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If you need to buy additional hay, it is better to buy hay now than wait until February. Through my meetings this fall, I have had several indicate hay production was better than expected given the early dry conditions. When searching the internet, I continue to find hay available for sale and in some cases lower than the cost of production. Buying hay ideally will be based on a forage test, but if you take the chance to buy hay without a test be sure to test the hay once you get it home.

protein than our average tall fescue hay cut in June. Cows having to be fed hay 30-45 days earlier won’t gain back body condition as quickly on average fescue hay compared to grazing fall pasture forages. Given the dry conditions around peak lactation and breeding in June/July, cows may be in lower body condition than normal. Additional supplementation may be needed to get these cows back to ideal body condition prior to calving to ensure successful rebreeding next spring.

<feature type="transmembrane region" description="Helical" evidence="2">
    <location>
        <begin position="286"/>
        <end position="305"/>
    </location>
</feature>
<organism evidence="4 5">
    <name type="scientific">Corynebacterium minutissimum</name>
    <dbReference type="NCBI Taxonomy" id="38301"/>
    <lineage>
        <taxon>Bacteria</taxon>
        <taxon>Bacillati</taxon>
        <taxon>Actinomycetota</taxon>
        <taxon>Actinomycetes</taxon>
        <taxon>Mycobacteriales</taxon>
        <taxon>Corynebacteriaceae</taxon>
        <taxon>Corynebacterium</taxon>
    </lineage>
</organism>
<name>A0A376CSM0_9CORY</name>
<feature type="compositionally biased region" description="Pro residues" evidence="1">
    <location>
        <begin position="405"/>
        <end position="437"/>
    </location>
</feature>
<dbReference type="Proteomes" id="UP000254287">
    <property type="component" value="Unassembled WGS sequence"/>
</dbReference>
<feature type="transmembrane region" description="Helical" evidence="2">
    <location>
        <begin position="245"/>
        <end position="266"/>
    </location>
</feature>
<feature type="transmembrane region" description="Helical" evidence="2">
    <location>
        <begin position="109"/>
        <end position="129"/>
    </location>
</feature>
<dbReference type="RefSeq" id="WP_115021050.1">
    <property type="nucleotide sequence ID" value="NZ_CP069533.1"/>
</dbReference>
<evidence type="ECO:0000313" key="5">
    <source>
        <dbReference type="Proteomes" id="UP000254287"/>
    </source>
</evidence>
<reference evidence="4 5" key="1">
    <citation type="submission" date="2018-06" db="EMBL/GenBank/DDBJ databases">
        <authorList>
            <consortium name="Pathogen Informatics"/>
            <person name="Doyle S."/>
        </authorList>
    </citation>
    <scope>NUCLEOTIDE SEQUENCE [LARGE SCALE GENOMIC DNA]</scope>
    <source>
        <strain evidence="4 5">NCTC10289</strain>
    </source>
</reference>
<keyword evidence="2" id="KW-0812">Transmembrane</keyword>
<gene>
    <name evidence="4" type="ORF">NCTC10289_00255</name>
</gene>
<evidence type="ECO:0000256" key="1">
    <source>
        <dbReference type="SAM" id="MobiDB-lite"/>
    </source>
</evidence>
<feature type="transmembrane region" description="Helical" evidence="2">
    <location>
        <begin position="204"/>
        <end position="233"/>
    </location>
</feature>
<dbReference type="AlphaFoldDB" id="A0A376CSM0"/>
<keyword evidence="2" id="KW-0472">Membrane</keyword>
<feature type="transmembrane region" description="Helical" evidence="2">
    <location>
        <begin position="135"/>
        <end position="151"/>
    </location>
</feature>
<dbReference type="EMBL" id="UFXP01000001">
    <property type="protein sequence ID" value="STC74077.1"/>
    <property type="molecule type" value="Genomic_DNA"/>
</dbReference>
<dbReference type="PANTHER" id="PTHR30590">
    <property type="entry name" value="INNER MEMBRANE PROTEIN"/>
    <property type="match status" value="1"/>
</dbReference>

Take the opportunity to limit hay storage and feeding losses. Most of you have read or heard someone tell you that storage losses can easily reach 20-30% for hay stored outside on the ground uncovered. Losses won’t be as high this year with limited precipitation, however, there is still several months between now and March for rain to cause spoilage. If you can’t put hay in a barn, consider putting hay on a surface that will allow water to drain away. Putting down gravel to allow water to drain away is a quick way to reduce hay losses. Covering hay with a tarp can also reduce storage losses significantly.